Microsoft Dynamics AX is one of four products in Microsoft’s Dynamics family of business solutions. AX was originally developed and marketed in 1998 by Damgaard, a Danish software company. Damgaard merged with Navision Software A/S in 2000 and was called NavisionDamgaard then Navision A/S. The combined company was acquired by Microsoft in 2002. Before the merger, Axapta was initially released in March, 1998 in the Danish and US markets. Today, it is available and supported in forty-five languages in most of the world.
AX development and modification is done with a proprietary Integrated Development Environment (IDE) called MorphX. The Development language is X++ and is one of the few products based upon a true object oriented model.
As Microsoft’s flagship ERP product, AX is receiving a large share of R&D and channel development investment from Microsoft. The product is highly tailor-able, but is the most complex and costly to deploy of Microsoft’s Dynamics family. Microsoft views AX as the likely product to allow them to pursue the enterprise ERP market and is investing in the product to address that space. There has been a fairly strong push by Microsoft’s channel management organization to encourage the larger regional and super-regional partners in North America to develop AX sales and implementation capacity. This push has resulted in a large number of new entries into the space whose product knowledge is not as deep as it is in other products.
Because of the product’s European roots, several of the concepts use Euro-centric terminology that has caused some frustration to North American users. Also, as the most powerful of the Dynamics line, AX has developed a reputation for being the most expensive to implement. It is still usually less expensive than Oracle or SAP, but is more expensive than its mid-market competitors.
AX has developed a strong Industry Builder program that is fostering the development of many vertical industry-specific applications.
Dynamics AX is largely a horizontal accounting software system, however, has adapted the financial product for the below industries.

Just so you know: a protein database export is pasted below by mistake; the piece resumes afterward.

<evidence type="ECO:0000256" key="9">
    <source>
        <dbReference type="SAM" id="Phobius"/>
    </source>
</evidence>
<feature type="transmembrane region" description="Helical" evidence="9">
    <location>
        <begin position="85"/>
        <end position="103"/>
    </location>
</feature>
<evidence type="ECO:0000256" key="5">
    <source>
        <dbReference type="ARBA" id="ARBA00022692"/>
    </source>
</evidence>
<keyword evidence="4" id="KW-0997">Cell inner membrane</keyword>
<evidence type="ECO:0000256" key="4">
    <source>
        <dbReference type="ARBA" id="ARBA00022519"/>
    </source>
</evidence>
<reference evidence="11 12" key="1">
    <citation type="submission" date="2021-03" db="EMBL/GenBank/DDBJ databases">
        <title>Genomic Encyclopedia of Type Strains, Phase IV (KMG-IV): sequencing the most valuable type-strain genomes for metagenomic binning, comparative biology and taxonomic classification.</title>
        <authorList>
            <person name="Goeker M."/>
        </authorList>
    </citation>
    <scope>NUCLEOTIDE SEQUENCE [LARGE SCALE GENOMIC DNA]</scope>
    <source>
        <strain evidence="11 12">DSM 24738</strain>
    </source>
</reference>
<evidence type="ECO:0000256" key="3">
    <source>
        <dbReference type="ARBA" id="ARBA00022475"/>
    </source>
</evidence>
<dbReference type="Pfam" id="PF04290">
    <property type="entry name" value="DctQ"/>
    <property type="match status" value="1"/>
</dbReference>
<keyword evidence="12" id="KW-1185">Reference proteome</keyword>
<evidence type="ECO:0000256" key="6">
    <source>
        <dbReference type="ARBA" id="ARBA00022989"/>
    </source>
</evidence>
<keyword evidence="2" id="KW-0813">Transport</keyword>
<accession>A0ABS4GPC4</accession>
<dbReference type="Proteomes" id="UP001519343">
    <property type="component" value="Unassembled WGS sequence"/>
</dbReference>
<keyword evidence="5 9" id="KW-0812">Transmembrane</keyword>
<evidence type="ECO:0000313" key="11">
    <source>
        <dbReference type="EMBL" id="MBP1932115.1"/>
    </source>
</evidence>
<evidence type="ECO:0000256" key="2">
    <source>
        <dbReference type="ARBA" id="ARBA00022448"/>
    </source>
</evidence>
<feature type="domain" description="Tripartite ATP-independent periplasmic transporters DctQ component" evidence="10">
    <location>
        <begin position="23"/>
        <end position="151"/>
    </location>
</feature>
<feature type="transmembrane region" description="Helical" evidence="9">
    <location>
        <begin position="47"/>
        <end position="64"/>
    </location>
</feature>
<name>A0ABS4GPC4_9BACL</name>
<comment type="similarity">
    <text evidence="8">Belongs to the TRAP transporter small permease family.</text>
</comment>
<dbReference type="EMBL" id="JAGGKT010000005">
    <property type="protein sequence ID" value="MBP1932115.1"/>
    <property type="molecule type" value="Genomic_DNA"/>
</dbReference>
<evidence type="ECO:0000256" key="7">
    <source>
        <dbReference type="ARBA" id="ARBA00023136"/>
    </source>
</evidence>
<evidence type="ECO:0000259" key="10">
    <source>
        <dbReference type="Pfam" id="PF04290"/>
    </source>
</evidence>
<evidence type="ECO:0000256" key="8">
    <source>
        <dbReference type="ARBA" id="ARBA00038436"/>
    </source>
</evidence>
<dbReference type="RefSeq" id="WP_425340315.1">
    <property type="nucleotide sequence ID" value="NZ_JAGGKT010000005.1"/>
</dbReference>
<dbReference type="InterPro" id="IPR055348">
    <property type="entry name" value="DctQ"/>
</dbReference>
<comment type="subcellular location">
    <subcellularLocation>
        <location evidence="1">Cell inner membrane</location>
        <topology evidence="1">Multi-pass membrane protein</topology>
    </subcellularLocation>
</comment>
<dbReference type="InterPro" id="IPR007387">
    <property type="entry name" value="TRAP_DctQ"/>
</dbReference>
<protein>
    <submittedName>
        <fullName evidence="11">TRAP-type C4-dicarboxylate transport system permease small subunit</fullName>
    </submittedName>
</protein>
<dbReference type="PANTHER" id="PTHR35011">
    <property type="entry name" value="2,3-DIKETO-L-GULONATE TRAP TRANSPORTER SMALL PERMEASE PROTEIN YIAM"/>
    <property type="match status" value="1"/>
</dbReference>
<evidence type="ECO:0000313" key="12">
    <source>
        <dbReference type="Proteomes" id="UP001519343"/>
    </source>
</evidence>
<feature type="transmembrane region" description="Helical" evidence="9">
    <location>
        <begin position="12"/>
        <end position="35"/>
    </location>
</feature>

Apparel manufacturing and distribution;
Dynamics AX accounting software strengths include the following:
Strong international/localization capabilities and support;
Good multi-currency management support;
Strong role-based security and functionality;
Offers an integrated customer relationship management (CRM) software solution.
Dynamics AX accounting software weaknesses include the following:
Euro-centric terminology is awkward in North America;
Most expensive of the Dynamics accounting software lines.
Dynamics AX primary competitors include Sage MAS 90, MAS 200 and Epicor. Interestingly enough Dynamics AX also competes with other Microsoft Dynamics lines.
Other competitors include QuickBooks and Accpac as well as the on-demand ERP and accounting software products from NetSuite, Aplicor and Intacct.
Microsoft’s strategy for its Dynamics products has changed several times. Early on, the stated plan was to develop a common code base (called project Green) with each of the four product lines maintaining its user interface and vertical specialties. The scope and cost of that effort have proved daunting, and Microsoft has restated their commitment to each of the product lines with each missed milestone. Most analysts agree that it will not be cost effective to continue development in all four products and the discussion has turned to which products will survive.
Dynamics AX Software Evaluation
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